I have one bit of feedback if anyone from Nordic Semiconductor is reading this. The current way to select the device I want to sniff from, by selecting it from the Device section of the Wireshark plugin, is not very useful. The text is tiny, the partial view of the list is to show and, more importantly, now you guys do not include the advertised device name if it’s in the clear! Hopefully this will be fixed in an upcoming release.

capture_sample.png

Anyhow, happy BLE sniffing folks!

(**) Looking for the USRP mini link I noticed they sell it now with the case and not board and case separately. Hooray! I wonder when they will do the same for the big brother B210.

I was setting up today my new Windows7 laptop. And, as every single Windows laptop I’ve had before, I set up a Linux VM on it. Although on my other laptop I run a paid VMWare Workstation Pro license, in this particular license I am running the free VMWare Workstation 14 Player.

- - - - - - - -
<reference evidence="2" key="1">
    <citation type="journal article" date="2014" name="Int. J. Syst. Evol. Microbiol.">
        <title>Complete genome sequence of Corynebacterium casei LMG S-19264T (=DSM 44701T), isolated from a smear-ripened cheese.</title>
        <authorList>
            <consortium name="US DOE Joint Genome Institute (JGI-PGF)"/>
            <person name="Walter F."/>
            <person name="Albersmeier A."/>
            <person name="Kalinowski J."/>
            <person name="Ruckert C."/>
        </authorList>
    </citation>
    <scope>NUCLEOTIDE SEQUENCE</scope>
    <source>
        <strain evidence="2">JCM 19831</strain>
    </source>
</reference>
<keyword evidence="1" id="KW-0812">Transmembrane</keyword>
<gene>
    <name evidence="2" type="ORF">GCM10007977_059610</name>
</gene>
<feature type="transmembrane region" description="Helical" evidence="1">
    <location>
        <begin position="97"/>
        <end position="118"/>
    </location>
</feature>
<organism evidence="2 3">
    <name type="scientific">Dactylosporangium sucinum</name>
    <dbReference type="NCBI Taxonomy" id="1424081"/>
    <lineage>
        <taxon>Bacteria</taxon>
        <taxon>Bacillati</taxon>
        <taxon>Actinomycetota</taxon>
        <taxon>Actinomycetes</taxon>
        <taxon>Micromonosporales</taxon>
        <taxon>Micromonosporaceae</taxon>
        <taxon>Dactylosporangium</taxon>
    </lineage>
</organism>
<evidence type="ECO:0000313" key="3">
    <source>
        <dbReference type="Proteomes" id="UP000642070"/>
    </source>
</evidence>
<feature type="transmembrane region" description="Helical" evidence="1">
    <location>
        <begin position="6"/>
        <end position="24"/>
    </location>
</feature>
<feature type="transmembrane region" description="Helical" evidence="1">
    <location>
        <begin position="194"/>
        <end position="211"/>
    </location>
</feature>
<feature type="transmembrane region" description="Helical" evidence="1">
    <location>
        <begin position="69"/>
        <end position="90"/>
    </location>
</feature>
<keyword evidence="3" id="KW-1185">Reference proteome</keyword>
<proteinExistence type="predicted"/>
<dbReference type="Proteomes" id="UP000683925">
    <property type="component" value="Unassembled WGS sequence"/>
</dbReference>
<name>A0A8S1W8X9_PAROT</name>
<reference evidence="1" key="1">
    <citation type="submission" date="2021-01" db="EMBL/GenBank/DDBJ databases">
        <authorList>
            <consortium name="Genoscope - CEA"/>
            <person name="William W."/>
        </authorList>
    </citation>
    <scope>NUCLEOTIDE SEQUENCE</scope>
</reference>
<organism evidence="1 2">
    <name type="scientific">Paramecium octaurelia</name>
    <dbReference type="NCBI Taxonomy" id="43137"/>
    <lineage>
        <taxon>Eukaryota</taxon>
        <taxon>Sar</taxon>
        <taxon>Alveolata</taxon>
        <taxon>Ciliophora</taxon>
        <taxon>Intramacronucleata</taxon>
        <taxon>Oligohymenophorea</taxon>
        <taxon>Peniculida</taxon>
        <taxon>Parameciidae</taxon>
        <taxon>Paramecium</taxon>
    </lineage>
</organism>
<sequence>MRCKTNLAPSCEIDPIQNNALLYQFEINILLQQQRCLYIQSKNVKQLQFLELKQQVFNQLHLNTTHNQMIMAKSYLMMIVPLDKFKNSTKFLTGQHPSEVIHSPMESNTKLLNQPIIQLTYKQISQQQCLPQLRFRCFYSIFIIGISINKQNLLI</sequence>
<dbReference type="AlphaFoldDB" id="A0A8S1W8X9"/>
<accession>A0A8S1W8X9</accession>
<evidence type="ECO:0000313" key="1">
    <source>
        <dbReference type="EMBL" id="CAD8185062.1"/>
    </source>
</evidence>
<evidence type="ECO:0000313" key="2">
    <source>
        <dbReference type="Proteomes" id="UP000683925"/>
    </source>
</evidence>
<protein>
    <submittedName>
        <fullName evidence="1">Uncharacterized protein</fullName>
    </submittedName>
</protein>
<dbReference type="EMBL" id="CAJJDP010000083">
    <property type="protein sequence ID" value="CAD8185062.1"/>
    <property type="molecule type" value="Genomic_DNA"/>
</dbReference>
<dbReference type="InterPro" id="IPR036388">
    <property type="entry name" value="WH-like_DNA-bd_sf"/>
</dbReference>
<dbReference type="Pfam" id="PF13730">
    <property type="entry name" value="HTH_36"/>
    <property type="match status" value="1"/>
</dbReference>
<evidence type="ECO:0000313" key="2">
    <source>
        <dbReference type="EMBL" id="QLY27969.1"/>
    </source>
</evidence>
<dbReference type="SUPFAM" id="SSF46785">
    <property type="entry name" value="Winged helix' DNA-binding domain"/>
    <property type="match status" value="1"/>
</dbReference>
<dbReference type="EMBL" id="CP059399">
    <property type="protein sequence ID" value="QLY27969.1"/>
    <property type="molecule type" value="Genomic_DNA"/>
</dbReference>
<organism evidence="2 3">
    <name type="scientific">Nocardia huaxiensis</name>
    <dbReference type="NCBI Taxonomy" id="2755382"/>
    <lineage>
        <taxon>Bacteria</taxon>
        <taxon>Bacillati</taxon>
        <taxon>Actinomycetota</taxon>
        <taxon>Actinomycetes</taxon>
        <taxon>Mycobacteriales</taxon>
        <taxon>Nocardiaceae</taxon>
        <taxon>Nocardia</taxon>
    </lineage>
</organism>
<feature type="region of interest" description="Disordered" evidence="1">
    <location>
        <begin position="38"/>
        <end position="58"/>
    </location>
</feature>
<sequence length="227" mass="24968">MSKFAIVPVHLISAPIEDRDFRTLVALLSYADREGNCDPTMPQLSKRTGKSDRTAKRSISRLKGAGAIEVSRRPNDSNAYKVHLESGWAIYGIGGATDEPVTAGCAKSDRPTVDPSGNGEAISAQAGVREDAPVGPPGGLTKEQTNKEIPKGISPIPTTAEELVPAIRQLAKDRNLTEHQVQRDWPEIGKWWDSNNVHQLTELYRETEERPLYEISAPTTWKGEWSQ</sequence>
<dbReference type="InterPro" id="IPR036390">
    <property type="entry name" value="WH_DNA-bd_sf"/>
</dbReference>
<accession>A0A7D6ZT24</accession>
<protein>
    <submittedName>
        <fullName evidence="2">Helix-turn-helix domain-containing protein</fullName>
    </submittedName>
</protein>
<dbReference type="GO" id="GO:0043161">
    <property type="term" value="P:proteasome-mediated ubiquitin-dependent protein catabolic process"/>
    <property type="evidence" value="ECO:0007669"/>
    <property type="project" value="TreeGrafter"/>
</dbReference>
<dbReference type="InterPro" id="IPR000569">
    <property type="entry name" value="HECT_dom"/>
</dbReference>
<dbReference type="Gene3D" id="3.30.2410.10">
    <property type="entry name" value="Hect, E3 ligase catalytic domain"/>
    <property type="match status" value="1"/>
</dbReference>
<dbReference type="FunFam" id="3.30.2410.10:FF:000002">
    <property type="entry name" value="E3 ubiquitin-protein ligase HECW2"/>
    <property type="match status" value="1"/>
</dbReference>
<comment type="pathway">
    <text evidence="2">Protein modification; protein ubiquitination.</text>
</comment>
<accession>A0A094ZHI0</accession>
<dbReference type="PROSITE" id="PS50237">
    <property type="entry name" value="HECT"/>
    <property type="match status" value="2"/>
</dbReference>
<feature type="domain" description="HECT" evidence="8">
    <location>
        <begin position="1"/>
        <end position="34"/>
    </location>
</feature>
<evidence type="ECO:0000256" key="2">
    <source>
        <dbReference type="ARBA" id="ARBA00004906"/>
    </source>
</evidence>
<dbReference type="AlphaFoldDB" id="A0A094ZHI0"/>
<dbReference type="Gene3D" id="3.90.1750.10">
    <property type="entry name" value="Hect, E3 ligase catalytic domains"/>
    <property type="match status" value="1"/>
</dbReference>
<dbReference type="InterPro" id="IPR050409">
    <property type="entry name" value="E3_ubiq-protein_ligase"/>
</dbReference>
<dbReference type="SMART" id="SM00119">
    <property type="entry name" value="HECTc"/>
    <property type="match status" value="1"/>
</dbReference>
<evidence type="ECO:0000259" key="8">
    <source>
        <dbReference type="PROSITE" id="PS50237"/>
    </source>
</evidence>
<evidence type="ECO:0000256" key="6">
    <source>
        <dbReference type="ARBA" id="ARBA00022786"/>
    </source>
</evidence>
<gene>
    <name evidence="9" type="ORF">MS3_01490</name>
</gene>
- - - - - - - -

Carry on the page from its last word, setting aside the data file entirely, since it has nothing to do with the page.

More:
I currently have two VMs set-up, a custom Ubuntu one that I use mostly for development and tests and a Kali-Linux one. If you are interested in radio security, you must install the kali-linux-sdr and kali-linux-wireless packages. Such a convenient way to get all your favorite tools nicely installed on your machine.

By the way, when setting up the Kali image, for some reason, the apt sources were not properly configured and I could not apt-get install kali-linux-sdr and kali-linux-wireless. A quick update of /etc/apt/sources.list fixed the issue. You can get the url to the various package repositories here (note: several of the ones listed do not actually work).

Anyhow, once all my sdr and radio tools are ready to run, I got to the main issue at hand. It is quite well known that running USB devices from within a VM is prone to errors and rather imperfect. Things seem to work fine when, upon plugging my USRP B210, it would be recognized by the driver and connected to the VM.